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Proxy Disclosures May Shift Fiduciary Obligations

Published: 14 Dec 2021

Prudence and Loyalty in Exercising Shareholder Rights

In December 2020, the Department of Labor (DOL) issued a rule that effectively stated that ERISA-qualified fiduciaries did not need to vote all proxies, mitigating the need for proxy disclosures.  Until this statement, the DOL had consistently articulated a view that under ERISA proxy voting is a fiduciary obligation. In March 2021, DOL announced clarifications on considering environmental, social and governance factors as part of an investment selection and monitoring process, as well as re-affirming that general ERISA prudence and loyalty duties require plan fiduciaries to exercise shareholder voting rights in the plan’s and participants’ best interests.  If the fiduciary is delegating this responsibility, the fiduciary must assess and monitor their service providers voting policies and actions to ensure alignment with protecting the plan, participants and their investments.  The DOL’s will allow ERISA fiduciaries to determine specific circumstances in which voting proxies may not be in the plan’s best interest (e.g., incurring significant costs).  Additionally, ERISA fiduciaries may consider ESG factors in making voting decisions, because these factors may have a material economic impact on an investment.

Fiduciary Responsibilities

Fiduciaries cannot simply accept an investment manager’s voting policies or take a policy off the shelf from a proxy advisor.  Fiduciaries must assess whether each provider’s policies determination that such firm or service provider’s proxy voting guidelines are consistent with the fiduciary’s obligations highlighting the need for proxy disclosures. When plan fiduciaries delegate authority to an investment manager, the manager has exclusive authority to exercise shareholder rights for those assets unless the plan, trust document or investment management agreement gives that authority to another fiduciary. When a pooled investment vehicle is subject to ERISA and several ERISA investors in the vehicle have investment policy statements that conflict, the investment manager must attempt to reconcile the policies. With respect to proxy voting, the investment manager must vote proxies in proportion with each relevant plan’s interest in the pooled investment vehicle. Alternatively, an investment manager may require participating plans to review and approve the investment manager’s proxy voting policy prior to investing, in which case the investing fiduciary must ensure that the investment manager’s policy is consistent with ERISA and in the plan’s and participants’ interests through the use of proxy disclosures.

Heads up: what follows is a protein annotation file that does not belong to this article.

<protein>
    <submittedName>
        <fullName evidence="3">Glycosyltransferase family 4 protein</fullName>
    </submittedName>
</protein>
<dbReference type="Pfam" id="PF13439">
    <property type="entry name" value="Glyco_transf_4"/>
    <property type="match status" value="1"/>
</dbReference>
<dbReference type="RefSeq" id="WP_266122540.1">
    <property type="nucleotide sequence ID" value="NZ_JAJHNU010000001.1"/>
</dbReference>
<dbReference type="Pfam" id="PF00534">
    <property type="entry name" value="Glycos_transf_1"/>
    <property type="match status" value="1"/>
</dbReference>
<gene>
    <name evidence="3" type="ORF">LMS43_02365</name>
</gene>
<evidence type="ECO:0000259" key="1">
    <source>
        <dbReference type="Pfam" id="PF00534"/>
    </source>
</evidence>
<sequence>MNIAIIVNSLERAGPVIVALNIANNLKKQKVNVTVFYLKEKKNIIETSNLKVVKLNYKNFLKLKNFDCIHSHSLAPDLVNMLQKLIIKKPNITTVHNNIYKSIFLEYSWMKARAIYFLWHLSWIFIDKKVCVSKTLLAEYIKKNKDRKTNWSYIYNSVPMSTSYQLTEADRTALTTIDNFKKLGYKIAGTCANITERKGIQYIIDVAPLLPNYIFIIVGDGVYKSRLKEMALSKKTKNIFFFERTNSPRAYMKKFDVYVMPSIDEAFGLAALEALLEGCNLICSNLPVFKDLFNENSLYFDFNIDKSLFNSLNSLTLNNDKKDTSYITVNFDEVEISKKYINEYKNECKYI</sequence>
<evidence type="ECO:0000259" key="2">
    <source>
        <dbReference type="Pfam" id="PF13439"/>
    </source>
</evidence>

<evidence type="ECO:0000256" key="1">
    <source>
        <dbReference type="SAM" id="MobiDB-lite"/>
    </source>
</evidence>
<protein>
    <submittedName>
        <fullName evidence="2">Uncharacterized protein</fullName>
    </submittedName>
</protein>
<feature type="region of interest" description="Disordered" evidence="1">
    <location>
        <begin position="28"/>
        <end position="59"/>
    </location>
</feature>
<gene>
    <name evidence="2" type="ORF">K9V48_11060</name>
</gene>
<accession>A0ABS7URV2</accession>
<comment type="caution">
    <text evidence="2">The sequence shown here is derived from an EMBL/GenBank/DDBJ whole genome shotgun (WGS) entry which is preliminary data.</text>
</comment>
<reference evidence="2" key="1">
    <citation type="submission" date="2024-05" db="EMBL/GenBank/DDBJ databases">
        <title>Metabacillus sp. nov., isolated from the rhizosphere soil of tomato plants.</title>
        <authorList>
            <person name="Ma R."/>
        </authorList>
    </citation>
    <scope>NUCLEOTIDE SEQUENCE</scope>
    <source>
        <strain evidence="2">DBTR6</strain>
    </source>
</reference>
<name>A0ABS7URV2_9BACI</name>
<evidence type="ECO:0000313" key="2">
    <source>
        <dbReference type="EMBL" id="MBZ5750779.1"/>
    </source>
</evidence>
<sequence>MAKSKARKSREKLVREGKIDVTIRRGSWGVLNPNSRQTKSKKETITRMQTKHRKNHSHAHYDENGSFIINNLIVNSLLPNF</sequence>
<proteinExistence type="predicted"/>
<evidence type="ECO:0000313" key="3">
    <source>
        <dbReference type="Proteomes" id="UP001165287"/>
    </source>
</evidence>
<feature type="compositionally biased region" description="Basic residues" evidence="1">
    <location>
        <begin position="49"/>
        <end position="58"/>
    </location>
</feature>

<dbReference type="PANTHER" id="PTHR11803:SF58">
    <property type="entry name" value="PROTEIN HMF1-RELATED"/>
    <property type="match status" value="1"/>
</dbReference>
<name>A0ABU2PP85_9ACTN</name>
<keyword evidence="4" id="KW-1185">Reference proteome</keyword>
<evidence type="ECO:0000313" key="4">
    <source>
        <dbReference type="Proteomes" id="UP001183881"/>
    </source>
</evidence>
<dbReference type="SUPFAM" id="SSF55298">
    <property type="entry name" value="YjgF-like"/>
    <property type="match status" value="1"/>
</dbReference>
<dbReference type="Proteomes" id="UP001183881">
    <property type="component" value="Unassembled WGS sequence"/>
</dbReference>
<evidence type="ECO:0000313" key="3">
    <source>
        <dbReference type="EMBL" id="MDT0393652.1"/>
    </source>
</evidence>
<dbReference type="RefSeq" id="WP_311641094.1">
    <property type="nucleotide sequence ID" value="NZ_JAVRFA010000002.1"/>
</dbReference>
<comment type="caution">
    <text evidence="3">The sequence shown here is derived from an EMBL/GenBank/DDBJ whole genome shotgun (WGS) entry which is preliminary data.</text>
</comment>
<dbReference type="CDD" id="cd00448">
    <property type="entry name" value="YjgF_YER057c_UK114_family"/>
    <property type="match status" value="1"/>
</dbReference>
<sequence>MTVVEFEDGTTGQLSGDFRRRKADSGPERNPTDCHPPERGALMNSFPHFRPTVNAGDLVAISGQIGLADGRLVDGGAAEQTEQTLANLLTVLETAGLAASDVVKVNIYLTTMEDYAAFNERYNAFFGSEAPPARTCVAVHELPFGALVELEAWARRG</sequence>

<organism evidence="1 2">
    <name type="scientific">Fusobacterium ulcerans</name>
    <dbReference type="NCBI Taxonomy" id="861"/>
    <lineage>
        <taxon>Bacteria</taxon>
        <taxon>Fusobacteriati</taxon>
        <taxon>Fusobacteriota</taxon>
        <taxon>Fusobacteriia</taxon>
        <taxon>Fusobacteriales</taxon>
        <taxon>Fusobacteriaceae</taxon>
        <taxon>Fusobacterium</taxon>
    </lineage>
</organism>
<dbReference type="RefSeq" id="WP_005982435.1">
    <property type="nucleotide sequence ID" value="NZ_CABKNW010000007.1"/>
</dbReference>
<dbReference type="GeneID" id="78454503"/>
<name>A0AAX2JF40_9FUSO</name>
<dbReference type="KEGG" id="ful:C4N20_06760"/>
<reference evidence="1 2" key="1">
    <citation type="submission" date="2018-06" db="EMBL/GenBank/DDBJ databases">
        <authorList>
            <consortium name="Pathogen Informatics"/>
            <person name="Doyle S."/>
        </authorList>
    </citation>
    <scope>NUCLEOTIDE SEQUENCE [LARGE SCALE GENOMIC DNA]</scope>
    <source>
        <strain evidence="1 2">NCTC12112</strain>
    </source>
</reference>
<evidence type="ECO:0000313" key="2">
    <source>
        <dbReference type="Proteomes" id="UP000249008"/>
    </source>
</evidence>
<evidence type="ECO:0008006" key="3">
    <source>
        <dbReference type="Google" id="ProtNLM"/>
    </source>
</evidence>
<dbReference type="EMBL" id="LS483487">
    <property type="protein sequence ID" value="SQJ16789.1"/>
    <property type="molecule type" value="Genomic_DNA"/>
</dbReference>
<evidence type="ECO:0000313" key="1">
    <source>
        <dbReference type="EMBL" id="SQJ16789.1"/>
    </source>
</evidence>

The DOL proposal along with the Securities and Exchange Commission’s (SEC) proposed amendments to Form N-PX to enhance the information mutual funds, exchange-traded funds, and other funds report about their proxy votes will empower plan fiduciaries in managing and monitoring proxy activity. The SEC’s proposal would require funds to tie the description of each voting matter to the issuer’s proxy form and categorize each matter to help investors identify votes of interest and compare voting records. The proposal also prescribes how funds report and require them to use a structured data language to make the filings easier to analyze.

Collectively the proposed rules create an opportunity for plan fiduciaries to exercise greater influence over corporate governance issues, including ESG matters.  In combination with BlackRock’s announcement that they will allow institutional investors in commingled vehicles to vote their proxies, these proposals mean that ERISA fiduciaries may come under greater scrutiny for how they develop, monitor and implement corporate governance and proxy voting.  Once there is greater transparency around how fiduciaries are exercising their governance responsibilities, participants may want greater say on what is in their best interests.